also why we now have a biopolitics gone geopolitically global in humanitarian wars of intervention
and martial doctrines of virtuous war.27 Here, also, is the reason why the modernising developmental
politics of biopolitics go racist: “So you can understand the importance – I almost said the vital importance – of racism to such
an exercise of power.”28 In racism, Foucault insists: “We are dealing with a mechanism that allows biopower to work.”29 But: “The
specificity of modern racism, or what gives it its specificity, is not bound up with mentalities, ideologies or the lies of power. It is bound up
with the techniques of power, with the technology of power.”30 In thus threatening life, biopolitics prompts a revision of the question of
life and especially of the life of a politics that is not exhaustively biologised; comprehensively subject to biopolitical governance in such a
way that life shows up as nothing but the material required for biopolitical governance, whether in terms posed by Foucault or Agamben.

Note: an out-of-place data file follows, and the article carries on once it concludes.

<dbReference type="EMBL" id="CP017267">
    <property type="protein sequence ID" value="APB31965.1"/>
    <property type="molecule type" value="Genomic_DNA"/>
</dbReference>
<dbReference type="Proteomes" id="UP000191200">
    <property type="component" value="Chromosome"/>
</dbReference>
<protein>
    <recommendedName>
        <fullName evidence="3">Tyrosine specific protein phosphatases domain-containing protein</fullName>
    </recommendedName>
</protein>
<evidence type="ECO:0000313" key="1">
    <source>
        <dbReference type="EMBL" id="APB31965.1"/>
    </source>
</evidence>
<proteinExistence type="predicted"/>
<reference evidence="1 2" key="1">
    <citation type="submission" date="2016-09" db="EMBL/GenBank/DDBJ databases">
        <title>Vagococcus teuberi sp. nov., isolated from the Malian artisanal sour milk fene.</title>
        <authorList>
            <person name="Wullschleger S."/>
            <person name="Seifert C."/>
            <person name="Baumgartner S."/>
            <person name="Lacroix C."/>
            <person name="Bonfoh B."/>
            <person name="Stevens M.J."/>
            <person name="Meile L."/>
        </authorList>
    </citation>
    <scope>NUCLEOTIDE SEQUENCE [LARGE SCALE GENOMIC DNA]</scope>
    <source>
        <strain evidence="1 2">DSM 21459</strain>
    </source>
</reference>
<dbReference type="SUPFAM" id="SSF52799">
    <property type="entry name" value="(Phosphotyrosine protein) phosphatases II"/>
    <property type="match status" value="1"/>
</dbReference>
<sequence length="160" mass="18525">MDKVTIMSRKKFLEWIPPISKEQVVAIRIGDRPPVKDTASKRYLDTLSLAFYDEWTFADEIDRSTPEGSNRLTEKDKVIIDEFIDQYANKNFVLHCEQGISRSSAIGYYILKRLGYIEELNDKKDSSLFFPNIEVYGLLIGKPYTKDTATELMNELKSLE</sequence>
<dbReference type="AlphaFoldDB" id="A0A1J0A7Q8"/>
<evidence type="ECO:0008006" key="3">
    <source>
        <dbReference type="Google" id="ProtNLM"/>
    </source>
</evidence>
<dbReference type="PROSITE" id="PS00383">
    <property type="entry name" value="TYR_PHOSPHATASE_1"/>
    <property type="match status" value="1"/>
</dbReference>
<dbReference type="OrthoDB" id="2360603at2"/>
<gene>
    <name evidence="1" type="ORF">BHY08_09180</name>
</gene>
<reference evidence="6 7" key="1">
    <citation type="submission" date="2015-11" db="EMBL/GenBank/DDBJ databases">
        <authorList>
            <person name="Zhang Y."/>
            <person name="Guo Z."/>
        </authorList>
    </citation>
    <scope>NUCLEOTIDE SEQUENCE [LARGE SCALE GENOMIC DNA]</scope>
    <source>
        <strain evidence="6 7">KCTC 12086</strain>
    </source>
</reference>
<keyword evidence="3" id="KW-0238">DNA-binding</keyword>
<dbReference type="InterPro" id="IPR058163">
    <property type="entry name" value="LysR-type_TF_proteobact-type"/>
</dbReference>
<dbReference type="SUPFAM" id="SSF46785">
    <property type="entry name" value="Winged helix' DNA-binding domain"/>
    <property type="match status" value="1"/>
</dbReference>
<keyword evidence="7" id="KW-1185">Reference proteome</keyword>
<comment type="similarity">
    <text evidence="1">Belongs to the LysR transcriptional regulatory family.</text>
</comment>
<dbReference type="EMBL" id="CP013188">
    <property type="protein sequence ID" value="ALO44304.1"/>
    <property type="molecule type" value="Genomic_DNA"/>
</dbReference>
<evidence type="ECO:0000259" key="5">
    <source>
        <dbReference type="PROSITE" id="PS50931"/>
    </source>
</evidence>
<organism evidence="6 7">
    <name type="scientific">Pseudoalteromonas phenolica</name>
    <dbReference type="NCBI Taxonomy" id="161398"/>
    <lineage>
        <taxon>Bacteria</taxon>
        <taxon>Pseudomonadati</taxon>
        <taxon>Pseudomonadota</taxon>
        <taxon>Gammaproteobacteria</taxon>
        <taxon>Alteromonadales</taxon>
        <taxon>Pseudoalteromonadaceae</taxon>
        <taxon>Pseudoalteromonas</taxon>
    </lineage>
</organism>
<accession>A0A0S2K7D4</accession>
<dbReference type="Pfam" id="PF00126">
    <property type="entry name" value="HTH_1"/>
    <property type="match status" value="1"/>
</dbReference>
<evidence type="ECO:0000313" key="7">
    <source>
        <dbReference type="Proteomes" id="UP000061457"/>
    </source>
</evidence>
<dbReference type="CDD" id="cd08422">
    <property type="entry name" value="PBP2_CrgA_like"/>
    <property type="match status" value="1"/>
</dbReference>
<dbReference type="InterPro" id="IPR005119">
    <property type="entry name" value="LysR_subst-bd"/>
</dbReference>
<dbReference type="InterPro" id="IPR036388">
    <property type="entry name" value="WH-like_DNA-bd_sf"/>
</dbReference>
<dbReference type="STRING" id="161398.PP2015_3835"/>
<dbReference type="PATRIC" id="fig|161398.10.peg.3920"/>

Emphasising care for all living - the promotion, protection and investment of the life of individuals and populations – elides
the issue of being cared to death. Being cared to death poses the issue of the life that is
presupposed, nomologically for Agamben and biologically for Foucault, in biopolitics. Each
foregrounds the self-immolating logic that ineluctably applies in a politics of life that understands
life biologically, in the way that Foucault documents for us, or nomologically, in the way that Agamben’s bare life contends.
When recalling the significance of the Christian pastorate to biopolitics, Ojakangas seems to emphasize a line of
succession rather than of radical dissociation. One, moreover, which threatens to elide the intrinsic violence of